Rapper and producer Jay Electronica’s performance at the Governors Ball on Saturday, June 2 on the Bacardi stage was deceptively stunning. At first, his performance felt all too tired and familiar. The 41-year-old New Orleans native took to the stage donning a plain white button up shirt and white shorts. Jay Electronica's performance was seemingly typical at first as he danced blandly across the stage and rapped over his music. The rapper did an excellent job of punctuating his words as he rapped a capella, but besides that, Jay Electronica added nothing of note as he stuck to his music. However, Jay Electronica proved himself intriguing as time went on. At one point, seemingly engrossed in the moment, he began urging fans to come onstage to join and dance with him as he performed, as long as they weren’t too afraid to cross the barricades to do so. “Just be respectful...Just be civil,” Jay Electronica said, the only warning he gave his fans as masses began to flock to the stage. Hordes of fans climbed multiple sets of barricades and then climbed the stage itself in order to dance onstage with the rapper. Some festival goers began to scale the stage supports, and more and more fans attempted to get onto the stage well after Jay Electronica had told fans to stop pressing forward. Eventually, security came onstage and began to escort fans back into the crowd, despite Jay Electronica's demands for security to let them stay. Even though his set started off slowly, Jay Electronica put on a unique, memorable performance.
Ethiopian-American singer-songwriter Kelela drew a large crowd at the American Eagle Stage, which remained comparably more relaxed than other crowds throughout the festival. Kelela took to the stage with her song “LMK” off of her 2017 debut album, “Take Me Apart.” As the soulful yet light song began, Kelela entered the stage under a dramatic spotlight amidst the screams of an audience that preferred sitting to standing. Wearing a white flowing dress, and flanked by two backup dancers wearing matching light blue costumes, Kelela began singing. Synth sound effects enveloped the arena, and percussive, punctuated clicks shot across the space. Flashing purple and blue lights beamed over the stage, and coupled with Kelela’s quiet beat drops, they set a pleasant atmosphere for the performance. For the duration of her entire concert, Kelela’s soulful crooning created an echoing effect, most prominently heard in her hit song, “Frontline.” Kelela had a strong vocal performance as her sustained notes did not waver, and created angelic effects during soulful harmonies with the background singers. Kelela addressed fans from time to time, asking, “You ready to go all night?” Kelela’s performance set an easy tone at the festival as Kelela performed with passion evident in her voice and a calm demeanor.
A restless, agitated crowd flooded the Honda Stage in preparation of rapper 2 Chainz. As suspense mounted for his arrival, audience members began chanting and screaming, with a few fights breaking out. Finally, 2 Chainz took to the stage donning a red and white tropical print shirt. The rapper’s name flashed on screens in the background and the stage’s sides, depicted in white capital letters juxtaposed atop volcanic effects. Often, the stage flickered to bear the acronym “T.R.U.,” with the phrase “The Real University” written underneath them, an homage to 2 Chainz’s independent record label. He also promoted his upcoming album, “Rap or Go to the League,” with one of its songs, which he dedicated to his mother. One of the most memorable moments of the performance was when 2 Chainz told the audience to put their fingers up if they had a problem before launching into the 2012 hit “Fuckin’ Problems,” a crowd favorite. As he rapped, the background displayed footage of dancing women. After the song, 2 Chainz proclaimed his love for the city of Atlanta and informed the audience that he is a Virgo who loves long walks to the bank. Like Post Malone who performed the day before, 2 Chainz stopped his performance twice to call attention to security of people in the crowd who were in dangerous situations, and security made its way through the unsettled crowd. 2 Chainz put on an energetic performance as he fed off of his audience’s energy, and the hyper audience connected ardently with 2 Chainz’s zeal as a result.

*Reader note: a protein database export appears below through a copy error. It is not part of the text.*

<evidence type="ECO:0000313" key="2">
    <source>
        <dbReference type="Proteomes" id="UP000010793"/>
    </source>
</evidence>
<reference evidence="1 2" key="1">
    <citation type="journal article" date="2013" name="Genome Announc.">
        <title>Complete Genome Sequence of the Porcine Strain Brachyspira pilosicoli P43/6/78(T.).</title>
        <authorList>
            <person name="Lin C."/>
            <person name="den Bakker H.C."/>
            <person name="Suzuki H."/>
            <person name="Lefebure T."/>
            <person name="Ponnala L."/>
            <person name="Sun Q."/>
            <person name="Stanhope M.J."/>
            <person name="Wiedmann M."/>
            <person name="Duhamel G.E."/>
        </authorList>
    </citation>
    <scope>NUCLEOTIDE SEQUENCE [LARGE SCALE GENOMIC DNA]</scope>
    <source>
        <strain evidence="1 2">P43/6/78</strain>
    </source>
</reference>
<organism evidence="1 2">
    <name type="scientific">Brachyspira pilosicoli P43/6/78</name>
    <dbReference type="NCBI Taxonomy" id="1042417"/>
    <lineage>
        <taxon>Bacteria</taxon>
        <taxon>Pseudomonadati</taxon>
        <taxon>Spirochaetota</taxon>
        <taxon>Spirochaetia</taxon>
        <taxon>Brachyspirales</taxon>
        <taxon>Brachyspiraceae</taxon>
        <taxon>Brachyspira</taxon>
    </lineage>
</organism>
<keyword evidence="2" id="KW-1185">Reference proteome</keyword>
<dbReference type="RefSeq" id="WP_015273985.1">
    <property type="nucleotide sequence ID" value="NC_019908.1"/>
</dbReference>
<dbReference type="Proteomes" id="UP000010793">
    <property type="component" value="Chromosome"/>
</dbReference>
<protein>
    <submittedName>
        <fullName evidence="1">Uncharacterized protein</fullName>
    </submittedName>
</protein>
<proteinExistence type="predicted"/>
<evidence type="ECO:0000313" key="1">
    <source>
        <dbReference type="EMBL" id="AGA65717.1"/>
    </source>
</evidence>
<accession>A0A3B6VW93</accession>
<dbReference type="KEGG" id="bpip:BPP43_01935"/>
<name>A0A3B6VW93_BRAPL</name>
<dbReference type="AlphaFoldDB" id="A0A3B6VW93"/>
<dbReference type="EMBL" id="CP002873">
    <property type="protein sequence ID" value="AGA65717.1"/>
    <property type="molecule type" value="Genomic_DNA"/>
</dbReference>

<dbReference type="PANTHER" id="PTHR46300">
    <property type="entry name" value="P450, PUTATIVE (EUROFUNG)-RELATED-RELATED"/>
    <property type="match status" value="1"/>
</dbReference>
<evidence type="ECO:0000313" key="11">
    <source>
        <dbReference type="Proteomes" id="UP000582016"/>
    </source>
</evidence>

41-year-old rapper Pusha T has recently captivated the public’s attention in his diss track war with Canadian rapper Drake. Especially provocative is Pusha T’s song, “The Story of Adidon,” in which he claims Drake has a son he has kept secret, and outs the child’s alleged mother. Amidst this frenzy, when Pusha T took to the American Eagle Stage at Governors Ball in a last-minute replacement of the rap group BROCKHAMPTON, cheers of “Fuck Drake!” rang from audience members. Pusha T entered to hysteric shouts from the crowd. “Sometimes, they call me King Push,” he declared proudly. When he launched into “The Story of Adidon,” the fastest ever song to reach one million views on Genius, the crowd went wild, increasingly hurling insults against Drake. Also captivating was Pusha T’s cover of Kanye West’s “Runaway” and his sample of West’s “No More Parties in L.A.” The rapper crowed about what he declared would be a “surgical summer,” in reference to an upcoming project titled “Surgical Summer, Volume 1.” In Pusha T’s “Come Back Baby,” the bass reverberated around the entire area as he rapped with force. Though very much reliant on his current and somewhat unprecedented recent fame, Pusha T was able to put on an impassioned performance and rile up his audience.
—Staff writer Ajibabi O. Oloko can be reached at firstname.lastname@example.org.
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